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When I started The Money Whisperer, I decided I didn’t want to write just for women because money matters are relevant to everyone. We are a modern household and I see everything from household expenses through to investment choices as decisions we are both involved in.

For me, money is genderless.

However, since immersing myself in the world of money blogging, it has become increasingly obvious that, in general, there are significant gender stereotypes in the world of money and finance.

Are you thrifty or an investor?

Of the blogs that I follow, the majority of people who write about household savings and thrifty ways to save are women. The majority of people who write about investing and financial independence are men. Why is that?

The media at large definitely plays a huge role in how each sex identifies with money. In a study of 300 articles performed by Starling Bank they uncovered huge discrepancies in the way that men and women are spoken to about money.

Starling women findings
Source: Starling Bank

‘65% of money articles in women’s magazines define women as excessive spenders and 90% of money articles aimed at women suggest spending less.’ These articles advise women to limit, restrict and take better control of shopping ‘splurges’, and they’re then encouraged to maximise their economic contributions through forms of thrift like saving small sums, earning small amounts, or finding a means of financial support, like a parent. Or a husband.

In articles aimed at men, 70% emphasise that making money is a masculine ideal. They suggest monetary success and financial literacy are essential to enhancing personal status and getting ahead of colleagues or peers. 73% of money articles aimed at men focus on investing.

Starling men findings
Source: Starling Bank

It’s this last one that is my real bug bear. Why shouldn’t men and women be targeted equally around investing? Hell, we need money as much as the next guy, and as women live longer than men, we definitely need it more in old-age!

Stop the stereotyping!

The more I talk to people, the more I realise that not all women are the stereotype that the media would have them portrayed as. However, it is obvious that many women don’t have the same confidence as men when it comes to making financial decisions.

In particular, women are reluctant investors. As the Financial Times noted recently, investing money in the stock market is not a complicated process, but it requires making decisions.

Men aren’t any more educated in taking these types of decisions — they rarely fully understand what they’re doing. The difference is that women want to understand but get bogged down in all the jargon. And it’s often enough to put them off dipping their toes in.

Women are proven to be better investors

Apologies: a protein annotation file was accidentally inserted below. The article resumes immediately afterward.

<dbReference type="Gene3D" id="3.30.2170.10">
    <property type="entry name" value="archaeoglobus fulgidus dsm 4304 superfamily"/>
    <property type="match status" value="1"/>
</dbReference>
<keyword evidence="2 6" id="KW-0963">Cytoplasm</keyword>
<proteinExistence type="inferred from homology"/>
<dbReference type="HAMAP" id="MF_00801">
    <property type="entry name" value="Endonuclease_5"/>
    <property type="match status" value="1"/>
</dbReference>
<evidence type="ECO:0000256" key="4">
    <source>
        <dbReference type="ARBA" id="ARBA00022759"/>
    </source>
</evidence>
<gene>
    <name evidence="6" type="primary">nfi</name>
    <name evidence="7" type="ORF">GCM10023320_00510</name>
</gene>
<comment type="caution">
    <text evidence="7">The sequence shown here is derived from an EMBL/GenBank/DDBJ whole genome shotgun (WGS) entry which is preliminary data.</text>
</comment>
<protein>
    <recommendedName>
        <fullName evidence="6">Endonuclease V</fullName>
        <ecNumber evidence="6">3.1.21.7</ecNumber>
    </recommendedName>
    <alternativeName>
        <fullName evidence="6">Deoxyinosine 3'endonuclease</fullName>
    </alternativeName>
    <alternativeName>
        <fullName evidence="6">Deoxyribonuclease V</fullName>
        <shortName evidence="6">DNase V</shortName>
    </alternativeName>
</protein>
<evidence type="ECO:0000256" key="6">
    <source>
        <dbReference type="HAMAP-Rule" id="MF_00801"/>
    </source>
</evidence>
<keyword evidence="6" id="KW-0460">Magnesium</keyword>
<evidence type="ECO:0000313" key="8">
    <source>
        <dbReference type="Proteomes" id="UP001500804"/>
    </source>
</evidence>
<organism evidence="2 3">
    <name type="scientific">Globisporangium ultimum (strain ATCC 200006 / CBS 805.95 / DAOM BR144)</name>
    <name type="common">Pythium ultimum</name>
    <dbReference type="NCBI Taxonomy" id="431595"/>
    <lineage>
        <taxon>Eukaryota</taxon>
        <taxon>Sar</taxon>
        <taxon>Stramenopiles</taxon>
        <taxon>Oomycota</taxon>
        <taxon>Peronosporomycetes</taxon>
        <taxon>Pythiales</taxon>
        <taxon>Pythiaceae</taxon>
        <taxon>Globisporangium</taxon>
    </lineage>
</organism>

When they do invest, women are shown to be better at investing than men. Yes, that’s right! There are a few key reasons why:

  • We associate investing with meaningful goals. Women tend to think much more holistically about the reason for their investments. We build our investment portfolios around life goals – such as buying a house or retirement – rather than focusing on the ‘men’s game’ of trying to beat the market.
  • We don’t fiddle. Women are naturally more patient and generally place fewer trades; men are 35% more likely to make trades than women. Trading fees eat in to their portfolio gains. Women tend to ride out cycles and practice a long term, buy and hold strategy more conscientiously than men.

  • We manage risk better. This is not saying women are more risk averse than men, but rather women are more likely to pick investments that are appropriate for their age and time horizon.

Investing is a long term game. All these small reasons why our portfolios perform better are compounded over time to produce even better long-term results.

Investing: a woman’s perspective

53% of British women describe themselves as uncomfortable with investments. A further 32% are neutral or “don’t knows”. If I can encourage more women to at least consider investing as a long-term alternative to cash savings, it would mean a lot to me.

With this in mind, I will be showcasing ordinary women who invest over the coming weeks through a series called ‘Investing : a women’s perspective’. There are no bankers or investment pros in there, just regular people who want to create a secure future for themselves and importantly, for those that they care for too. If I can encourage people to learn to invest for themselves then hopefully they will also invest for their children.

I’ve also got some posts coming up on investing for beginners, details of information evenings for new investors and some great online courses aimed at people new to investing. I hope that you enjoy it!

Here are the links to the profiles in the series:

Please do let me know either in the comments or by email to [email protected] if you are a reluctant investor and what information would be useful to help you be more confident to start investing.